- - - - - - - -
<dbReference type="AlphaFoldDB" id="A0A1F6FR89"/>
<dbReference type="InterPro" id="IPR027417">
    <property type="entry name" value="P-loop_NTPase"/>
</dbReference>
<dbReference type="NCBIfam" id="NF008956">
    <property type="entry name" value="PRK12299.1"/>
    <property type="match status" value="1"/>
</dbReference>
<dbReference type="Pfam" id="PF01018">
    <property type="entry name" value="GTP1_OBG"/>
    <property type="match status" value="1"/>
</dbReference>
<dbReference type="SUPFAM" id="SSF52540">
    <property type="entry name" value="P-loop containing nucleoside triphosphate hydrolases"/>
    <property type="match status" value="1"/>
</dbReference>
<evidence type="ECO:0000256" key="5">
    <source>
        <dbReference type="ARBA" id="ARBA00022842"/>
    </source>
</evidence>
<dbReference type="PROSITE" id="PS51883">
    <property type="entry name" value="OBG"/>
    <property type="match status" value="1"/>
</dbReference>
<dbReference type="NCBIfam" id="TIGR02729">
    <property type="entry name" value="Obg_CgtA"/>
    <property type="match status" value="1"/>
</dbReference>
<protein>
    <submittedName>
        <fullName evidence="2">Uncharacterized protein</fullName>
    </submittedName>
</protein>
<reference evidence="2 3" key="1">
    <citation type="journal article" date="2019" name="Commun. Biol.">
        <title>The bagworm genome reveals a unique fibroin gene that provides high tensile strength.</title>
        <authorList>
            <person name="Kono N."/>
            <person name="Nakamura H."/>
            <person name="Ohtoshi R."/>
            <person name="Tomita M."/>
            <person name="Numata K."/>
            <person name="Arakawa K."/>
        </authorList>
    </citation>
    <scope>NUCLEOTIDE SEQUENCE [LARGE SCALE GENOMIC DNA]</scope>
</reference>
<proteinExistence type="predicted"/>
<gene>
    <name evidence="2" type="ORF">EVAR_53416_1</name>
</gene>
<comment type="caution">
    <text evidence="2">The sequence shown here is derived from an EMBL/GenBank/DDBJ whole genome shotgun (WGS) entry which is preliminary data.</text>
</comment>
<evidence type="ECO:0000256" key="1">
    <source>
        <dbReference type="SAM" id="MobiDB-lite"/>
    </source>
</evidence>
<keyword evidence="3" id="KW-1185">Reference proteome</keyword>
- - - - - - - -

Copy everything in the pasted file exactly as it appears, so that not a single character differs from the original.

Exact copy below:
<dbReference type="AlphaFoldDB" id="A0A1F6FR89"/>
<dbReference type="InterPro" id="IPR027417">
    <property type="entry name" value="P-loop_NTPase"/>
</dbReference>
<dbReference type="NCBIfam" id="NF008956">
    <property type="entry name" value="PRK12299.1"/>
    <property type="match status" value="1"/>
</dbReference>
<dbReference type="Pfam" id="PF01018">
    <property type="entry name" value="GTP1_OBG"/>
    <property type="match status" value="1"/>
</dbReference>
<dbReference type="SUPFAM" id="SSF52540">
    <property type="entry name" value="P-loop containing nucleoside triphosphate hydrolases"/>
    <property type="match status" value="1"/>
</dbReference>
<evidence type="ECO:0000256" key="5">
    <source>
        <dbReference type="ARBA" id="ARBA00022842"/>
    </source>
</evidence>
<dbReference type="PROSITE" id="PS51883">
    <property type="entry name" value="OBG"/>
    <property type="match status" value="1"/>
</dbReference>
<dbReference type="NCBIfam" id="TIGR02729">
    <property type="entry name" value="Obg_CgtA"/>
    <property type="match status" value="1"/>
</dbReference>
<protein>
    <submittedName>
        <fullName evidence="2">Uncharacterized protein</fullName>
    </submittedName>
</protein>
<reference evidence="2 3" key="1">
    <citation type="journal article" date="2019" name="Commun. Biol.">
        <title>The bagworm genome reveals a unique fibroin gene that provides high tensile strength.</title>
        <authorList>
            <person name="Kono N."/>
            <person name="Nakamura H."/>
            <person name="Ohtoshi R."/>
            <person name="Tomita M."/>
            <person name="Numata K."/>
            <person name="Arakawa K."/>
        </authorList>
    </citation>
    <scope>NUCLEOTIDE SEQUENCE [LARGE SCALE GENOMIC DNA]</scope>
</reference>
<proteinExistence type="predicted"/>
<gene>
    <name evidence="2" type="ORF">EVAR_53416_1</name>
</gene>
<comment type="caution">
    <text evidence="2">The sequence shown here is derived from an EMBL/GenBank/DDBJ whole genome shotgun (WGS) entry which is preliminary data.</text>
</comment>
<evidence type="ECO:0000256" key="1">
    <source>
        <dbReference type="SAM" id="MobiDB-lite"/>
    </source>
</evidence>
<keyword evidence="3" id="KW-1185">Reference proteome</keyword>